Created attachment 176037 [details]
Hello. I've tried a new bhyve from FreeBSD 11.0, with its new graphics support, it's great, many thanks to developers. I do not need VirtualBox anymore!
The only annoying problem with it is inability to run a virtual machine from an ordinary (non-root) user.
I've wrote a fast fix for this. It adds /dev/vmmctl device when vmm module is loaded. When you can set any permissions on it by editing /etc/devfs.conf, for example, or simply calling chown/chmod. Those users, who can read from / write to this device can create, open and destroy virtual machines. The devices in /dev/vmm and /dev/vmm.io are created with UIDs of user who creates them. The old way for creating or destroying virtual machines was removed ("beavis" sysctls), libvmmapi is changed correspondingly with the kernel.
Please tell me what you think.
As for me, I added myself to a group bhyveusr and added the following to /etc/devfs.conf
own vmmctl root:bhyveusr
perm vmmctl 0660
Created attachment 176039 [details]
The patch (locking fixed)
Just thought that you maybe want to call malloc / make_dev_p without vmmdev_mtx being held. Fix this in my patch.
Created attachment 176218 [details]
Just found another issue. I forgot to check ioctl return code in libvmmapi. Fix it now. Virtual machine re-initialization works fine now. BTW, is anyone (still) interested?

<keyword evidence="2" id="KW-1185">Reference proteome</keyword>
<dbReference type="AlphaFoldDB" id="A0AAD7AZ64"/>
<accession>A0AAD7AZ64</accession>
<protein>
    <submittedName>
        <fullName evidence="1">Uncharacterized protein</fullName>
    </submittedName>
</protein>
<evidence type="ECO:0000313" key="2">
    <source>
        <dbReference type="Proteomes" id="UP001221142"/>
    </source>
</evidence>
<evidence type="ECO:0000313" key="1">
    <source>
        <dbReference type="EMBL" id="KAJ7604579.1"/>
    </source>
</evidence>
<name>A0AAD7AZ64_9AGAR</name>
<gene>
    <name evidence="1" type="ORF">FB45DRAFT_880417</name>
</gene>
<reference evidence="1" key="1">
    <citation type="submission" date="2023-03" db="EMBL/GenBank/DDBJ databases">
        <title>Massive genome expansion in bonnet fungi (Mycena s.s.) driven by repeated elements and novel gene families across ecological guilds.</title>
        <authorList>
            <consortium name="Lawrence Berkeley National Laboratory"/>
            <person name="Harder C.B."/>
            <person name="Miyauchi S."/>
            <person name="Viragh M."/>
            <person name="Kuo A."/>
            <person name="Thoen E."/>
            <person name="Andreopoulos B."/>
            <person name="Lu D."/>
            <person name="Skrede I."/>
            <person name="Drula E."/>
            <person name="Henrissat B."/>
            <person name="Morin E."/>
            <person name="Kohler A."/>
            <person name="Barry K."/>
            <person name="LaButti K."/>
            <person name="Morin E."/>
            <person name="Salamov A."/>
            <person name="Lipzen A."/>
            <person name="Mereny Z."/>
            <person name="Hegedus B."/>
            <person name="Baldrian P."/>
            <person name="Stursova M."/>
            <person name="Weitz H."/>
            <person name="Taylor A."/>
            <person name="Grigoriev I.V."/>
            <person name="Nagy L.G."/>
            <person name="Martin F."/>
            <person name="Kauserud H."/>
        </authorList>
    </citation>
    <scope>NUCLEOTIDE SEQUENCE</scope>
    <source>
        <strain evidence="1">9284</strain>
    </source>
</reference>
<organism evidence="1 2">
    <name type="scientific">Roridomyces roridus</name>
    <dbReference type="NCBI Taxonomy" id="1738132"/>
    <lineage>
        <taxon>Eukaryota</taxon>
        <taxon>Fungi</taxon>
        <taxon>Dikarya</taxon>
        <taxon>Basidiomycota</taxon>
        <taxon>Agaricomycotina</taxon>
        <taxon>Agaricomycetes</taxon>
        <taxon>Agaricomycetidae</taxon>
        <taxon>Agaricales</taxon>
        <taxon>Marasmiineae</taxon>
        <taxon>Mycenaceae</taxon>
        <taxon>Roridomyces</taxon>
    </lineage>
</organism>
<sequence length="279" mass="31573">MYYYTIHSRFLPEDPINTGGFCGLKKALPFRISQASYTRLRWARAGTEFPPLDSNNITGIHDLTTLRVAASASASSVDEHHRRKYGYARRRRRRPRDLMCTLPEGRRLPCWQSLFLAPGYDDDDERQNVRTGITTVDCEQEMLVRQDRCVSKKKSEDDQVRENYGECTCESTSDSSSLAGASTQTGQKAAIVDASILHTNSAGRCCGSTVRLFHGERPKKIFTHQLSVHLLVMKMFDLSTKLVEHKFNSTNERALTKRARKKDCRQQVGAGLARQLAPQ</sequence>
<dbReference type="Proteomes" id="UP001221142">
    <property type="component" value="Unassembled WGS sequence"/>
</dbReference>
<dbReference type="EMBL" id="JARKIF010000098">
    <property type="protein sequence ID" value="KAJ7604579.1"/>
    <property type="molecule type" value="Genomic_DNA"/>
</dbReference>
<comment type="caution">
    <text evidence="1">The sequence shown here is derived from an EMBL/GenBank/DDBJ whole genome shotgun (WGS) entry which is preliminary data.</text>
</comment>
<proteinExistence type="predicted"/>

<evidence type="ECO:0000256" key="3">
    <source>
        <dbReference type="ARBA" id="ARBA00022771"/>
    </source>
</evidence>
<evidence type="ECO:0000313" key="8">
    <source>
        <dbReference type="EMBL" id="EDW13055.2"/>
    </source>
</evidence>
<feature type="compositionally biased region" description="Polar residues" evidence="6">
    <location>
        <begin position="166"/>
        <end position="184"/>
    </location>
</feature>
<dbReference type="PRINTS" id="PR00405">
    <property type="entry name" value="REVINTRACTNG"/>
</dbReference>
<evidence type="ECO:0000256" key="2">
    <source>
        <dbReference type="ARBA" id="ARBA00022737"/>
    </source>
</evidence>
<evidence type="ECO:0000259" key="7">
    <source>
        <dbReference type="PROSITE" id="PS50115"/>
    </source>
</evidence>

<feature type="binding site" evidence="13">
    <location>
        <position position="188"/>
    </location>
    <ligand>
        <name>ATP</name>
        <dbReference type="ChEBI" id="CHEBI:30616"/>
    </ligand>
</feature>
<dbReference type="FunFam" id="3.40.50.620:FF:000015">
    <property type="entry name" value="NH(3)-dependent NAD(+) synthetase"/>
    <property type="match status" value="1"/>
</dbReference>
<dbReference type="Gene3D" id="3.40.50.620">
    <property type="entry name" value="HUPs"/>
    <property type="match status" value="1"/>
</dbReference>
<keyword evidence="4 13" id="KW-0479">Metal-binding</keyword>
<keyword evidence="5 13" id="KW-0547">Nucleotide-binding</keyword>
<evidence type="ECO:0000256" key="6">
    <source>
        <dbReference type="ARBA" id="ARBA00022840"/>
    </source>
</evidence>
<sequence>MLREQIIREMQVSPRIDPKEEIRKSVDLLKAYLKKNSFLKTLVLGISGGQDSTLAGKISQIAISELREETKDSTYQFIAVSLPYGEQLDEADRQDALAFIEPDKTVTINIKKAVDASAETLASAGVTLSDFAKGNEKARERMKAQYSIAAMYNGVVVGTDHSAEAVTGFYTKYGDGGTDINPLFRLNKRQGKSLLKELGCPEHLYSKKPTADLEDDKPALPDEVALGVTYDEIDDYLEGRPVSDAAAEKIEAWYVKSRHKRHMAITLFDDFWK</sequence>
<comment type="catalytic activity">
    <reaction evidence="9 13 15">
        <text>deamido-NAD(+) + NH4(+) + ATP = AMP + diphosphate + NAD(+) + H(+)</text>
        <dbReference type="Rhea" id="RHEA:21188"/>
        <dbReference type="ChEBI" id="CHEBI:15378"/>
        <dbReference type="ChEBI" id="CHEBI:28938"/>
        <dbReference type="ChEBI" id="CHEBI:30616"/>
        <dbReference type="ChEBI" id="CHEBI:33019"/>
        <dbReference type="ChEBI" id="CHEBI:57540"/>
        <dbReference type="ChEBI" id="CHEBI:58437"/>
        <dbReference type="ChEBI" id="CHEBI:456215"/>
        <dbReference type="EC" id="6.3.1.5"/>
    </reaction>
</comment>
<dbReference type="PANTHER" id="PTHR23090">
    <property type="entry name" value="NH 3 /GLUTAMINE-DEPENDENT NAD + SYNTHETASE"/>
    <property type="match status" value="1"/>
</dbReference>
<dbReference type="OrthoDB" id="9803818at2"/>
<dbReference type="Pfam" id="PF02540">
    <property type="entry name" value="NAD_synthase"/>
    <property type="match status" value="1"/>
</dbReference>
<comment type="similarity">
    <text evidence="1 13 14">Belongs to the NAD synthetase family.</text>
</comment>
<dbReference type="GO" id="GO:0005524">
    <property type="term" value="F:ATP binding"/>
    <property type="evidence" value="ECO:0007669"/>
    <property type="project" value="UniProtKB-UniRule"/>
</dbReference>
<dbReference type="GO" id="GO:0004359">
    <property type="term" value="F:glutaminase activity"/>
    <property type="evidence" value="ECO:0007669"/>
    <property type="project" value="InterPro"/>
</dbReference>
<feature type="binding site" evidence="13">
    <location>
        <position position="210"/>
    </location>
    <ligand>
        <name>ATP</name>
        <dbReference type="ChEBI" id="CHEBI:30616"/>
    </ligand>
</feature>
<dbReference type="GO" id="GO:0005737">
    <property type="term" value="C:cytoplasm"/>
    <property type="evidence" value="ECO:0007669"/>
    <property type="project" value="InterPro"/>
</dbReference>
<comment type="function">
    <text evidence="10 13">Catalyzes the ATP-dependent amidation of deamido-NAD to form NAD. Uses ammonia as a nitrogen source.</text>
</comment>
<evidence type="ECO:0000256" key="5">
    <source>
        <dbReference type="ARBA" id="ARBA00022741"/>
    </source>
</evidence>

Thanks for this work.
Unfortunately, there are a number of other changes in bhyve that need to be done before it can be run as non-root. Sandboxing the process with capscium and other means is probably mandatory, but there is also the issue of accounting for the use of guest memory in process resources, and destroying this on process exit.
However, the work you've done with creating the VM through something other than sysctl is the right way to do it, and a modified version of that will show up at some point.
(In reply to Peter Grehan from comment #3)
Thanks for the answer. Well, I will be waiting for this much needed feature :)
I am currently using /dev/vmmctl device to allow non-root users to use bhyve as I described above. Unfortunately, this approach does not allow me to use PCI devices pass-through, as it demands access to /dev/pci, /dev/io and /dev/mem (as far as I remember).
After updating to 12.0-RC1 I have noticed, that ntpd uses MAC framework now (I didn't know about MAC existence before).
Can this approach (writing specific MAC policy module) be used to grant unprivileged bhyve process access to certain files in /dev ?
What other solutions to this problem could be?